And this, my friends, is one of the biggest problems we have in the Church. Many Christians, perhaps many of us, think exactly the same way. You may have buried in your past a sin, perhaps a number of sins, that you imagine are just too terrible to be forgiven. Or perhaps it didn’t seem to be so great a sin in and of itself; but the effects were catastrophic – maybe people died or were seriously injured as a result of your inattention or neglect, or maybe their lives were ruined. Parents can often feel this way about children whose lives were adversely affected by their actions or lack of them. The adult children of elderly parents can feel these things on account of decisions that have to do with medical treatment or assisted living arrangements. A suicide by a friend or relative can bring on such thoughts. It can be almost anything. And Satan dearly loves to play upon these thoughts and fears and reinforce them. I think you know the kind of thing I’m talking about – and maybe you are one who has such fears. Tucked deep away you have the sense that sooner or later you will be made to pay. If not in this life, then certainly on the Day of Judgment, the sword will fall.
If so, listen to me very carefully: it can’t happen. It really can’t. Now, you might want to know how I can say that. How can I be so sure? Simple: the sword has already fallen. The sword of God’s justice and righteous revenge fell on Jesus when on the cross he suffered and died for the all sins of the entire world. Your sin, however great it might be, or whatever consequences it caused—that sin too was carried by the Lord Jesus. And when he said, “It is finished”, the sword had completed its fall. God’s justice was satisfied. This was proven by Christ’s resurrection. If there had been anymore debt to pay, if there were still unpaid offenses and the curse of death still stood over us, he could not have come back alive. It is finished. And the sword having fallen on Christ once and for all cannot fall again. Because by faith you are in Christ, you have nothing to fear.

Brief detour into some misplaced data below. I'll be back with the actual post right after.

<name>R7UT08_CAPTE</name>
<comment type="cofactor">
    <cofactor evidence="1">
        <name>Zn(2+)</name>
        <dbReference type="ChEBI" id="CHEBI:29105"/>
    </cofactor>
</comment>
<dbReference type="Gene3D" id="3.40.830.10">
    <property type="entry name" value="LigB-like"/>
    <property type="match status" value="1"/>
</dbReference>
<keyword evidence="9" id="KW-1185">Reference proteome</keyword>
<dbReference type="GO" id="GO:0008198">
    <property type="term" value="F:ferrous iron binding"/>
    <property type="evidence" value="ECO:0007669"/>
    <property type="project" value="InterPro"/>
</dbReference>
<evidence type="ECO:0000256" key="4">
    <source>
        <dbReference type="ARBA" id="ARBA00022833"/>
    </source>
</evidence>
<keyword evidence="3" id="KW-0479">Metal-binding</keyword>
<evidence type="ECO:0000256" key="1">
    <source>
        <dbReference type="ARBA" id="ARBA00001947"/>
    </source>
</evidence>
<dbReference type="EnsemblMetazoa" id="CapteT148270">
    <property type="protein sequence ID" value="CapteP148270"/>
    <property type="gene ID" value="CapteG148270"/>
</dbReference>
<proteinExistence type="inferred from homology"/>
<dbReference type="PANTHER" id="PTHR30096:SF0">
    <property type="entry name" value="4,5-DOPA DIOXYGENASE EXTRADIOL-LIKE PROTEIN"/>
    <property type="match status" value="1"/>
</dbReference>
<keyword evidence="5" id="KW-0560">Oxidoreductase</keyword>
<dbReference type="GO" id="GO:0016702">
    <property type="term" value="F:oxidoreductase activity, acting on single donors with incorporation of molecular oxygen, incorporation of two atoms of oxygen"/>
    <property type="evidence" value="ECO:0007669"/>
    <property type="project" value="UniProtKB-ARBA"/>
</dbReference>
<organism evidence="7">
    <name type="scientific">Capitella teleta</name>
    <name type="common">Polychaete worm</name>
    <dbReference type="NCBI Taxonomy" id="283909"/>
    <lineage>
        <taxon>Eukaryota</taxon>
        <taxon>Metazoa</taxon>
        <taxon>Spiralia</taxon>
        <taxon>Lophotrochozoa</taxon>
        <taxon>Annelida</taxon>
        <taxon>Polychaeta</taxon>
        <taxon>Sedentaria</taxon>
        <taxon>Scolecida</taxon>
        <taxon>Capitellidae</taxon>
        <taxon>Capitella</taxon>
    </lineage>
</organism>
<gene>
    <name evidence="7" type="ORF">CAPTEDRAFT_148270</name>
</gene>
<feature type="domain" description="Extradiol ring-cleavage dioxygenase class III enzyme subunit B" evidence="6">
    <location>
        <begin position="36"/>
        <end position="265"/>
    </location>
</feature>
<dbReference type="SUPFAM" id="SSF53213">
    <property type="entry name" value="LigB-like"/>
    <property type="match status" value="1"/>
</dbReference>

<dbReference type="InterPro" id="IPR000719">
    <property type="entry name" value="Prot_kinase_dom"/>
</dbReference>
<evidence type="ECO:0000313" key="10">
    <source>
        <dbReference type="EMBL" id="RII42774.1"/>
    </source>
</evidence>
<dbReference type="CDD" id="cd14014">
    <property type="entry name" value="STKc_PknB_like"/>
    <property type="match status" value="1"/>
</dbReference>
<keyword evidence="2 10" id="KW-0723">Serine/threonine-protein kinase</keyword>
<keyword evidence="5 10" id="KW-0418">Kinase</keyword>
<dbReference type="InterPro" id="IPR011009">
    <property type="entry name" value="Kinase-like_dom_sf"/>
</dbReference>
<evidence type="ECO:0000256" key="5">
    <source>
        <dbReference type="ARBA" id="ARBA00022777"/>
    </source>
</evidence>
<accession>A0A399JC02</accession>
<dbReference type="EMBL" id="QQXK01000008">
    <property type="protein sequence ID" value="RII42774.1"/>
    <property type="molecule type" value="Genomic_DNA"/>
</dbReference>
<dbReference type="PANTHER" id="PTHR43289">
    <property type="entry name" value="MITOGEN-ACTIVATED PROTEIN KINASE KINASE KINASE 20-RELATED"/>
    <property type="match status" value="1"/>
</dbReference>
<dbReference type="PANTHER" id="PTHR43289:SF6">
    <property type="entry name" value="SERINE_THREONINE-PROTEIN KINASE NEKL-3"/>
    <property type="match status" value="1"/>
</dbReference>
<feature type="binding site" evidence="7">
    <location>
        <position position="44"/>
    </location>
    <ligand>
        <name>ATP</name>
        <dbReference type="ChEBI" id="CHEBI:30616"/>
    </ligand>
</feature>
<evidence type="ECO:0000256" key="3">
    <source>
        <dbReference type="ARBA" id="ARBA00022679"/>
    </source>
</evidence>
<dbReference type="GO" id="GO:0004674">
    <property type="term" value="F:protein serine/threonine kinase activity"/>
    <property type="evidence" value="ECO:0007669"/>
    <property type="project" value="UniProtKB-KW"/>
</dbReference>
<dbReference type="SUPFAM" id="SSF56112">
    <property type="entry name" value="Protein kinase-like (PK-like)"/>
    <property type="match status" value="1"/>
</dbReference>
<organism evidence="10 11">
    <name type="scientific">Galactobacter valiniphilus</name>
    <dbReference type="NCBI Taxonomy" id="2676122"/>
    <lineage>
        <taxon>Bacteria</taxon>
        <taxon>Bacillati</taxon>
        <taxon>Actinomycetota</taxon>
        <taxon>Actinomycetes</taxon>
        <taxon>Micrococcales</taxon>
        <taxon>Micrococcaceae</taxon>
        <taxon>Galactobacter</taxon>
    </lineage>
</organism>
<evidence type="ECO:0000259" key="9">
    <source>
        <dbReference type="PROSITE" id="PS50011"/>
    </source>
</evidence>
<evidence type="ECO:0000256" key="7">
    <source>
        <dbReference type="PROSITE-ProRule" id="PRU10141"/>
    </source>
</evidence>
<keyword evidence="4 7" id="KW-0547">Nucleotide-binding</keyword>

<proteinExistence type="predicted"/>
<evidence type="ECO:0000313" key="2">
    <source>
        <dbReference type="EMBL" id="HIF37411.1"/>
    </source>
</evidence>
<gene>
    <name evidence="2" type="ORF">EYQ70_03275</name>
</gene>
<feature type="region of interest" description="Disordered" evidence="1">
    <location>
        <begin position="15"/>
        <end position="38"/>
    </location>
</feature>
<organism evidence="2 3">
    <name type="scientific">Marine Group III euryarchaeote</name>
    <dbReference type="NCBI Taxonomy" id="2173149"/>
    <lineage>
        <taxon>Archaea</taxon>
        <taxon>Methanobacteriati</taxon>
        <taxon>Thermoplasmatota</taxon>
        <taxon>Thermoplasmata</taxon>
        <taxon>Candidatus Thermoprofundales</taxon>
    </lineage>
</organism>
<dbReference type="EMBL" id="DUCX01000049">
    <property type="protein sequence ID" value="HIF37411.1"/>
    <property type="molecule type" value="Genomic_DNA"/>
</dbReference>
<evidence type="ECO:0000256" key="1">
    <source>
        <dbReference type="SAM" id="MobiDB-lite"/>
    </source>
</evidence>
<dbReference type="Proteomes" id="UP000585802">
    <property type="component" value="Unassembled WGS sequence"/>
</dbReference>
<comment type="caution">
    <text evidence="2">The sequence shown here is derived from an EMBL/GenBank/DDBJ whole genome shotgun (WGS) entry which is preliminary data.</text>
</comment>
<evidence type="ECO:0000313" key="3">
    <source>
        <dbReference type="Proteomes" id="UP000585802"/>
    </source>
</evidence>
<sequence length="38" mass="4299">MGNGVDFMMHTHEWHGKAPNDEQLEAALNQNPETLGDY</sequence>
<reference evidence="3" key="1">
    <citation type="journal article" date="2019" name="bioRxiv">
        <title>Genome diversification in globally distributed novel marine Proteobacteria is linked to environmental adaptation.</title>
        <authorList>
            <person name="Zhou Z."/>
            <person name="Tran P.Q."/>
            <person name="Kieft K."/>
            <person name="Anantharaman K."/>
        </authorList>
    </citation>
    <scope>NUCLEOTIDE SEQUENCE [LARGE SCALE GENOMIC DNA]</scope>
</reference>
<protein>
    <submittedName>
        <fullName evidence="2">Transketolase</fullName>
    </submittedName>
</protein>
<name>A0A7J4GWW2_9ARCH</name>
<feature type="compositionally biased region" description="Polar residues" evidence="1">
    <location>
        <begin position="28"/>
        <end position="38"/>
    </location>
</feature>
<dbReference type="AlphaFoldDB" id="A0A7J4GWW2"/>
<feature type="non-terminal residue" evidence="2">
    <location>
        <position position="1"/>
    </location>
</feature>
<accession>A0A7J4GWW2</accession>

It’s interesting, in comforting his brothers with the truth of his forgiveness, Joseph asks rhetorically, “Am I in the place of God?” And when he says it, he means that God is the judge, not me; but ask yourself, who really is acting like God in this story? Who was sold for silver, suffered because of the guilt of others, falsely accused, descended to the depths, and was counted as one dead? Who then rose in glory to the right hand of a king, saved the world from certain death, and then freely forgave those who had condemned him? If Joseph is not acting in the place of God – namely in the role of our Lord Jesus – I don’t know who is.
Or then again, maybe I do. And I mean that: I do. This is precisely why God places pastors in his Church. They are to stand in God’s place and declare his Word of comfort and assurance to repentant sinners. This is why I say when announcing the absolution, “In the stead of and by the command of my Lord Jesus Christ, I forgive you all your sins.” Those are God’s Words directly to you through me. And don’t worry, I don’t have delusions of grandeur. I am not God any more that Joseph was, and I need to hear those words of forgiveness just as much as everyone else. But like Joseph, I and all the other pastors God sends to serve his Church do stand in Christ’s place and speak his Words of comfort and forgiveness directly into the hearts of his people. We do this through his Word and the Sacraments of Baptism and the Lord’s Supper. We do this in private confession and absolution. And you do it too when you share with someone the Gospel of Jesus Christ, and when you forgive others for the evil they have done to you.
And something else that’s worth noting: in this morning’s Gospel lesson we have a story of a man who is forgiven an enormous debt – but then he turns around and demonstrates by his actions that he doesn’t appreciate it. And here in the brothers of Joseph we have a story of men who were forgiven an enormous debt who demonstrate by their actions that they don’t believe it. I suppose that they are in a way the flip sides of the same coin. When we truly believe and understand just how much we have been forgiven, we are able to stand in Christ’s place and forgive others. So may our gracious God continue to speak his Word of comfort and assurance to our hearts, that the Spirit of Christ may dwell within them, and that from our hearts we too may truly forgive those who sin against us. In Jesus’ name. Amen.
Soli Deo Gloria!